England's World Cup qualifier with Andorra is expected to go ahead as planned despite a large fire breaking out at the national stadium a little over 24 hours before kick-off.
Gareth Southgate's players were training at the Estadi Nacional earlier in the day before the fire which started in a TV gantry and spread to the technical area. The edge of artificial pitch was scorched, while the video assistant referee pitchside monitor and the end of a dugout melted in the heat.
The blaze was thought to have started when the gantry was being erected and sparks flew from welding work. The two-story framework for broadcasters was quickly engulfed in flames with thick black smoke billowing into the streets around the stadium. There are no reports of injuries.
Staff at the national stadium switched on sprinklers to help control the fire, with firefighters arriving at least 20 minutes after it started. The major damage was to the gantry, the 3G surface on the side of the pitch and one of the dugouts.
Ahead of the scheduled Andorra press conference, a spokesperson said: "No personal harm has been reported, only material damage. The schedule will continue as planned and the match will go ahead."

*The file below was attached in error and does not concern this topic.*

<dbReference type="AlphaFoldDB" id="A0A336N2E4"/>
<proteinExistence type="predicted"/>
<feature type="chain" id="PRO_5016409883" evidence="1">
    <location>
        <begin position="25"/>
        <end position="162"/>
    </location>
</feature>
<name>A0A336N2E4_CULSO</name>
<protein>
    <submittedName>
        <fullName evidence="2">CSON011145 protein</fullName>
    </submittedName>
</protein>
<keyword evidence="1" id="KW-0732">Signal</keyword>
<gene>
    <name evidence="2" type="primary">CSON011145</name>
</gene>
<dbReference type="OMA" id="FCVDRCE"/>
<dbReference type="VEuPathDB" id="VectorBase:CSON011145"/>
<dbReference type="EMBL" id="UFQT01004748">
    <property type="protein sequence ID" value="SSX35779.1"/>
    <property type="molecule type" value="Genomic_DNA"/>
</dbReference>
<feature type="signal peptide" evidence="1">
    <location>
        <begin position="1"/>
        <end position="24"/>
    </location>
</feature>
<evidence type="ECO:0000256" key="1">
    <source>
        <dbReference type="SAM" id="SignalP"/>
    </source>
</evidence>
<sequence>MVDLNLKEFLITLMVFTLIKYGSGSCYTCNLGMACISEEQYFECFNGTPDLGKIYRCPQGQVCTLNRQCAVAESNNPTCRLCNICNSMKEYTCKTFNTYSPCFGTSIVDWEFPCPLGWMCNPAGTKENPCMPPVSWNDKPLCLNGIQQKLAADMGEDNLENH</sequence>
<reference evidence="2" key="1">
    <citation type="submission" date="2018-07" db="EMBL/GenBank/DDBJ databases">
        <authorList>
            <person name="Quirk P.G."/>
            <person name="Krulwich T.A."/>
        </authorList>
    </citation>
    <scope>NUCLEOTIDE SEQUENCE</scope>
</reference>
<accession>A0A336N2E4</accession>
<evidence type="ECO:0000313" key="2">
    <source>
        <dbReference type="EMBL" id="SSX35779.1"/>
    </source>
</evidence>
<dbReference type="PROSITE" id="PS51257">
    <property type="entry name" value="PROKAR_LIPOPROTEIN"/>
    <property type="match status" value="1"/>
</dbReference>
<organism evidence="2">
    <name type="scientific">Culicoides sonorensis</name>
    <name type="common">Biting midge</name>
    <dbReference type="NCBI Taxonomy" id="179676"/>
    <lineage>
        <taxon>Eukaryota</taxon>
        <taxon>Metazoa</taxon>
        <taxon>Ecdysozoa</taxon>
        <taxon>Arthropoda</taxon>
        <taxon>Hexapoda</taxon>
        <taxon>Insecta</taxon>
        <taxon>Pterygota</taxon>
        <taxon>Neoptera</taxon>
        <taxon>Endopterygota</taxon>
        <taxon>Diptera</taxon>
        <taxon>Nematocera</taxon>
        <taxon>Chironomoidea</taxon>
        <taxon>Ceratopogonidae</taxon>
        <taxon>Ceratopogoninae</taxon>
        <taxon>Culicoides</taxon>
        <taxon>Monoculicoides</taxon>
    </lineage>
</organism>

Nothing other than a comfortable England win is expected against Andorra but the surface could provide a headache for Southgate's side.
Wales raged about the plastic pitch after a European Championship qualifier in 2014, with Gareth Bale saying it was "by far the worst [pitch] I've ever played on".
The Andorran Football Federation said it was improved last year to what an official called a "hybrid surface" but it remains to be seen whether Southgate alters his selections with the pitch in mind.
Southgate said that the pitch had been improved since Wales last played on it. "The first thing is a lot of those interviews were when Wales played here, it has been relayed since then, it is a more up-to-date surface," he said.
"We have played on some really difficult grass pitches where teams have kept the length of the grass long and we haven't been able to move the ball quickly. For us to have a surface where you know the ball can move quickly is good.
"All of the players have grown up in academies and the young ages playing on these pitches. We played in Lithuania on one. We have to adapt, the game can be slightly different, the risk is you can always end up playing to feet is an observation I have seen on these types of surfaces.
"We have got to make sure we play as much as our normal game as we can."